What is a Pardons Canada?
A record suspension, or pardon, is granted by the Government of Canada and allows for the removal of your record from public visibility. Once your pardons Canada application is approved, your record is invisible to anyone performing a background check unless they have been granted permission from yourself or the Public Safety Minister of Canada.
A criminal record can have a negative effect on the quality of your life, but obtaining a pardon can provide you with a reset button.
Above all, if your pardons Canada application is approved, your criminal record will be permanently sealed - along with all past convictions.
Recent changes to policies related to the Canadian pardons process have made it more difficult to obtain a record suspension. Because of these new regulations, you should ensure that you have a team of experts you can trust to process your pardons Canada application correctly and increase its chances of getting approved.
See if you qualify
How do I know if I qualify for a pardon?
To have your pardons Canada application approved, you must have completed the following prerequisites:
- Paid all fines and completed your probation.
- Served your entire sentence.
- Waited for a predetermined waiting period.
- Maintained a track record of good behaviour since the time you completed your sentence.
It should be noted that each application is heavily personalized and that there are specific conditions that can make it more difficult for you to obtain a pardon. For example, indictable convictions for sexual crimes against minors, as well as having more than three offences prosecuted by indictment, will deem you ineligible for a pardon.
Getting your Pardons Canada application approved can help with:
Finding volunteer opportunities
Becoming a Canadian citizen
Obtaining custody of your children
Pardons Canada Eligibility TimelinesWhen it comes to pardons Canada, not everyone is eligible for a record suspension or pardon to remove their record from public visibility. Depending on what you have been charged for, you will have to wait a certain amount of time to become eligible for a pardon. It is important for all applicants to be aware of these different timelines because it will help with the application process. The pardons Canada application process take a lot of time, so it is a good idea to get started before your eligibility date. Furthermore, waiting periods for convictions start to run after jail time has been served or fines have been paid. With other outcomes, the waiting period commences from the court date. Here are the eligibility dates you need to know about:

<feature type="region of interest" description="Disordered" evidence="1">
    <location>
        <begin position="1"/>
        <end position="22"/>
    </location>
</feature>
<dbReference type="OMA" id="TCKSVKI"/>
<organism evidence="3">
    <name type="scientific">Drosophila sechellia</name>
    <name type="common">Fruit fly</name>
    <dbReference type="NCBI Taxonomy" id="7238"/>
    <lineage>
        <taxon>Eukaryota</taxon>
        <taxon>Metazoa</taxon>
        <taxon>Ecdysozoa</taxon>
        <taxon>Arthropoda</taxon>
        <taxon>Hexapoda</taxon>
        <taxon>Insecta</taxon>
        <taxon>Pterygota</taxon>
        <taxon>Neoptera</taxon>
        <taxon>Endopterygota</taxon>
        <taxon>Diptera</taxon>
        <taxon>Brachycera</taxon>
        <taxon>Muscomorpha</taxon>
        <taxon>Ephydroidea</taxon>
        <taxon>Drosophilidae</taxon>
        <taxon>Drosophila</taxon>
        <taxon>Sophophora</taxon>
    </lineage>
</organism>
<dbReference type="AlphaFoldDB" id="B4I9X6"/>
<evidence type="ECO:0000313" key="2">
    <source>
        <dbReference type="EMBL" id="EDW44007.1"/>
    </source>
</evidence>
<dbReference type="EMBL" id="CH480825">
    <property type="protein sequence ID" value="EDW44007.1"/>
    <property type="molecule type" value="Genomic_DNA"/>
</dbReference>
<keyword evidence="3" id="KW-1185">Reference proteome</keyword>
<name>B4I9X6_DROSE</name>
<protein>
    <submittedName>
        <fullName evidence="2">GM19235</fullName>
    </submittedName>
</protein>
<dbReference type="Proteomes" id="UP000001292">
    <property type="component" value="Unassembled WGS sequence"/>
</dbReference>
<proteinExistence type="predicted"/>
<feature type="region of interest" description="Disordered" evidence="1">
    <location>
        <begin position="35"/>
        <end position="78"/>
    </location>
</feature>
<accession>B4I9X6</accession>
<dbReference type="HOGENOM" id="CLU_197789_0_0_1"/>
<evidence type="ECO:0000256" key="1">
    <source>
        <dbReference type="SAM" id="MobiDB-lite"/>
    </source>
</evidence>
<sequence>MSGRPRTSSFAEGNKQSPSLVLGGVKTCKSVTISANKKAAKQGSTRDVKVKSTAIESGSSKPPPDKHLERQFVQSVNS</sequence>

- 5 months: withdrawn, dismissed, acquitted of charges
- 1 year: absolute discharges, stayed charges and most peace bonds
- 3 years: Conditional discharges
- 5 years: Summary convictions
- 10 years: Indictable convictions
- Ineligible: sexual convictions to a minor
Pardons Canada DefinitionsThe pardons Canada process comes with a lot of unfamiliar terminology for the average Canadian. It is helpful to understand what these terms mean to make the pardons Canada application process easier and less confusing. For your convenience, we collected a few terms and provided definitions that you can find below:
- Convictions - When a person goes to court, was found guilty and was convicted.
- Dismissed - The case against a person is closed or thrown out because there is not enough information to continue.
- Stayed - A stay happens when a case doesn’t have enough information, but it is not thrown out because evidence may arise in the near future. The offender is not found guilty, but their case is not closed for 1 year.
- Withdrawn - The charges were withdrawn in court and did not go to trial.
- Absolute Discharge - When a person goes to court and is not convicted. They were found guilty by the judge but not punished.
- Conditional Discharge - The person goes to court and is not convicted, but they were found guilty and a punishment was ordered(ie. Community service, fine, etc.)
- Acquittal - Person is found innocent of an offence.
- Peace Bond - When the charges are withdrawn in court and it does not go to trial. A peace bond, for example, can mean that a person must stay away from a person if they were harassing them (often used in domestic situations).